DEEP­WA­TER WON­DERS OF WAKE

Cruising World - - Underway - — Ann Hoffner

Iam a sail­ing scuba diver; one wall of my liv­ing room is painted deep “teal ocean” and hung with an en­larged photo of me div­ing — wear­ing a pink weight belt and pas­tel-col­ored reg­u­la­tor hoses — dur­ing a long cruis­ing stay on Oddly Enough, our Peter­son 44, at Kavieng in Pa­pua New Guinea. But I’d never sailed or dived at Wake Is­land, and I’d cer­tainly never gone down to 2,100 me­ters. This changed in Au­gust 2016, when I vir­tu­ally joined the Na­tional Oceanic and At­mo­spheric Ad­min­is­tra­tion’s ship for ocean ex­plo­ration and re­search, Okeanos Ex­plorer, for an ex­pe­di­tion that filmed the deep ocean bot­tom around Wake from a re­motely op­er­ated ve­hi­cle (ROV). I joined it as a “cit­i­zen sci­en­tist,” watch­ing live on my com­puter screen.

The Cam­paign to Ad­dress Pa­cific Mon­u­ment Science, Tech­nol­ogy and Ocean Needs, or CAP­STONE, is a three-year mis­sion to ex­plore deep­wa­ter marine pro­tected ar­eas in the cen­tral and west­ern Pa­cific Ocean, ini­ti­ated by NOAA and its part­ners. Th­ese in­clude some of the last pris­tine marine ecosys­tems on the planet and har­bor nu­mer­ous pro­tected species. Al­most ev­ery dive finds pre­vi­ously uniden­ti­fied life-forms and un­der­wa­ter for­ma­tions such as mud vol­ca­noes and hy­dro­ther­mal vents. Wake Is­land’s wa­ters are also rich in ar­chae­o­log­i­cal sites for ships and air­craft lost dur­ing World War II. Most deep­wa­ter ar­eas, though poorly stud­ied, are of high in­ter­est to fed­eral and state agen­cies be­cause of their po­ten­tial re­sources. It has a dark side, how­ever. Like con­tract ar­chae­ol­ogy, Okeanos sur­veys ar­eas ripe for re­source ex­trac­tion to see what would be de­stroyed. But CAP­STONE is also in­tended to gar­ner sup­port for pre­serv­ing what’s there, and for that, the big­ger the pub­lic pres­ence the bet­ter.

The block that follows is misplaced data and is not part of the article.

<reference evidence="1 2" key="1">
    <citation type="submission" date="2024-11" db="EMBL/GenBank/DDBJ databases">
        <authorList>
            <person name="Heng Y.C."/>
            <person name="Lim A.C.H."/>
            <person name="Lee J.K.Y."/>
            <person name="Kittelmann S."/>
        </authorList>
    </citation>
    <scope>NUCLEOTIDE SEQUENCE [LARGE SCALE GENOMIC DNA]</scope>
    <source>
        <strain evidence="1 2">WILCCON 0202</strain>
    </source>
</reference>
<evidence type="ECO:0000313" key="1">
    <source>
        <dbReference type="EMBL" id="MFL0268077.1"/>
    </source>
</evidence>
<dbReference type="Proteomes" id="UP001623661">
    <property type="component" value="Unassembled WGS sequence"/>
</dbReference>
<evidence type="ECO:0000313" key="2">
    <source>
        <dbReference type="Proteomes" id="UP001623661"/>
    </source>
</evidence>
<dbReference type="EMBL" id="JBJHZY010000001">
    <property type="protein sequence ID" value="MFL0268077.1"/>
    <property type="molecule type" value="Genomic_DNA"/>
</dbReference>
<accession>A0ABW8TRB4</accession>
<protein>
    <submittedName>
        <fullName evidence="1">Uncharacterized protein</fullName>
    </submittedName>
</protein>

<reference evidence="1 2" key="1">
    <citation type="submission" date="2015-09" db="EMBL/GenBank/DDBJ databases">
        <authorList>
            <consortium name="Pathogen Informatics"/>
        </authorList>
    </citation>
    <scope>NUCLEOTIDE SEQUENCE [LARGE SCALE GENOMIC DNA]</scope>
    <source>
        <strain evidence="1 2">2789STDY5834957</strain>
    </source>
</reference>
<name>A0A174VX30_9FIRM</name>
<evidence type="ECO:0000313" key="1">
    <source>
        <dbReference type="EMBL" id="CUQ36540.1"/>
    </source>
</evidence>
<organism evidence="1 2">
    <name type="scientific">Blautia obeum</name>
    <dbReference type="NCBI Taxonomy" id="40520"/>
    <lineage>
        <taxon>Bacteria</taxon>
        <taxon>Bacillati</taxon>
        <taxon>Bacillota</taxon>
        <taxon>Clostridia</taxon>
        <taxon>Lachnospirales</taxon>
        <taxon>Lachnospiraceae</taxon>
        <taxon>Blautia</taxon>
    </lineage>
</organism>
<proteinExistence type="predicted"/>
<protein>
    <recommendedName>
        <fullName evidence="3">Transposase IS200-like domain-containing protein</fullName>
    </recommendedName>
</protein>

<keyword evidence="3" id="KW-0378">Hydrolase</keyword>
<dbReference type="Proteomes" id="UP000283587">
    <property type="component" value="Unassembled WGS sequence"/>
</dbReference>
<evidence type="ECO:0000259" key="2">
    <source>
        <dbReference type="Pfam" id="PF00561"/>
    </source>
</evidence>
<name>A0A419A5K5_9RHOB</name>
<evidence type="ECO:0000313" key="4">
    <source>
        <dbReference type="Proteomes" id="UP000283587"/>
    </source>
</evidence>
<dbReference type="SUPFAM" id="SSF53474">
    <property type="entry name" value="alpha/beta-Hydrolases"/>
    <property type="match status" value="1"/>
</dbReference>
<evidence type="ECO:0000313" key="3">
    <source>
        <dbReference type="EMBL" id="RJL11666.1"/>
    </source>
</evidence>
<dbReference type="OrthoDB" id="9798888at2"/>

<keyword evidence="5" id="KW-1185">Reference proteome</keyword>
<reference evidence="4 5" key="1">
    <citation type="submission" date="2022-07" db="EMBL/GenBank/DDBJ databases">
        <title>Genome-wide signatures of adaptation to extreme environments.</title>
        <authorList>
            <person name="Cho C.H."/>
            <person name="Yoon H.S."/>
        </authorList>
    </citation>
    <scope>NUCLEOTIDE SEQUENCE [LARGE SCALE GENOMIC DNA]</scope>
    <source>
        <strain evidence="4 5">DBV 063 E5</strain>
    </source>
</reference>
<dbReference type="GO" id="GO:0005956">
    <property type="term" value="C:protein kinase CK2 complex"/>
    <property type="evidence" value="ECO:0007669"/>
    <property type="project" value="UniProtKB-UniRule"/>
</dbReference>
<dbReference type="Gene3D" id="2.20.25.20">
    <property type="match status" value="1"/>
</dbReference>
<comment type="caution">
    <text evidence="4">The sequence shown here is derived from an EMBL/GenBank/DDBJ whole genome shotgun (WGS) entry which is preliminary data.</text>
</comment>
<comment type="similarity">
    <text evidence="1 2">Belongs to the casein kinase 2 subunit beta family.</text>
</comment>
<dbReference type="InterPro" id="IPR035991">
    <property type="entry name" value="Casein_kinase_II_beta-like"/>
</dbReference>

Ex­pe­di­tion cruise legs can take three weeks, with two sci­en­tists on board Okeanos — a ge­ol­ogy lead and a bi­ol­ogy lead — plus crews to run the ship and two ROVS: Deep Dis­cov­erer (D2), with a fab­u­lous video cam­era that films high-def­i­ni­tion close-ups of stuff I wouldn’t no­tice div­ing, and Seirios, which goes down on a sep­a­rate ca­ble and hov­ers above, film­ing D2 and the sur­round­ing ocean floor, which it lights up for per­haps the first time ever. Dive and map­ping op­er­a­tions are streamed live, so ev­ery day this past year from mid-july to Au­gust, at about 4:30 p.m. (8:30 a.m. Fiji time), I’d think about set­tling in to watch.

In the Okeanos dig­i­tal con­trol room, the sci­en­tists ob­serve and record the dive and the ROV crew op­er­ates its ve­hi­cles — in­clud­ing the me­chan­i­cal arm that col­lects sam­ples — guided by com­puter screens. Be­sides a livestream of what is seen and heard on the NOAA web­site, there is a large on­line chat room of sci­en­tists and oth­ers on voice call to help iden­tify the sea crea­tures and rock for­ma­tions. For all its se­ri­ous­ness, it’s also a show; each leg has dif­fer­ent science leads who set the tone, and their in­ter­per­sonal chem­istry shapes the time we spend to­gether. On the Wake Is­land leg, Chris Kel­ley and Jasper Kon­ter, both of the Univer­sity of Hawaii, are clas­sic science nerds. They love their cho­sen fields, they love aw­ful jokes (es­pe­cially about fish) and their laughter livens the In­ter­net.

Wake Is­land, 1,500 miles from Guam and 2,400 miles from Hawaii, was first dis­cov­ered by Euro­peans in 1568, when Span­ish ex­plorer Ál­varo de Men­daña de Neyra vis­ited the atoll. At 19° 16’ N, 166° 38’ E, it’s an oc­ca­sional stopover for cruis­ing sail­boats head­ing across the north­ern Pa­cific. A boat basin in­side the pass houses sup­port ves­sels for the U.S. Air Force, which runs the is­land. There is a nar­row reef shelf on the ocean side of the pass suit­able for sail­boat an­chor­ing, but overnight is gen­er­ally all that’s done.

The Wake Is­land voy­age ended af­ter div­ing and map­ping iso­lated seamounts on its track from Guam to Wake to Kwa­jalein in the Mar­shall Is­lands. In Septem­ber, Okeanos docked in Hawaii and off­loaded spec­i­mens of life and rock it col­lected over the year like Noah’s ark trav­el­ing the sea. Voy­ages in 2017 in­clude the How­land and Baker unit of the Pa­cific Re­mote Is­lands Marine Na­tional Mon­u­ment and the Phoenix Is­lands Pro­tected Area. If you’ve ever won­dered what might be lurk­ing be­low while cruis­ing the Pa­cific, join Okeanos at ocean­ex­plorer.noaa.gov/okeanos/wel­come .html for a peek at the mag­nif­i­cent deep un­der­wa­ter world.

A col­or­ful urchin climbs up the skele­ton of bam­boo co­ral (above). On a pre­vi­ous voy­age in the Gulf of Mex­ico, Deep Dis­cov­erer (top) found the rem­nants of an asphalt vol­cano.

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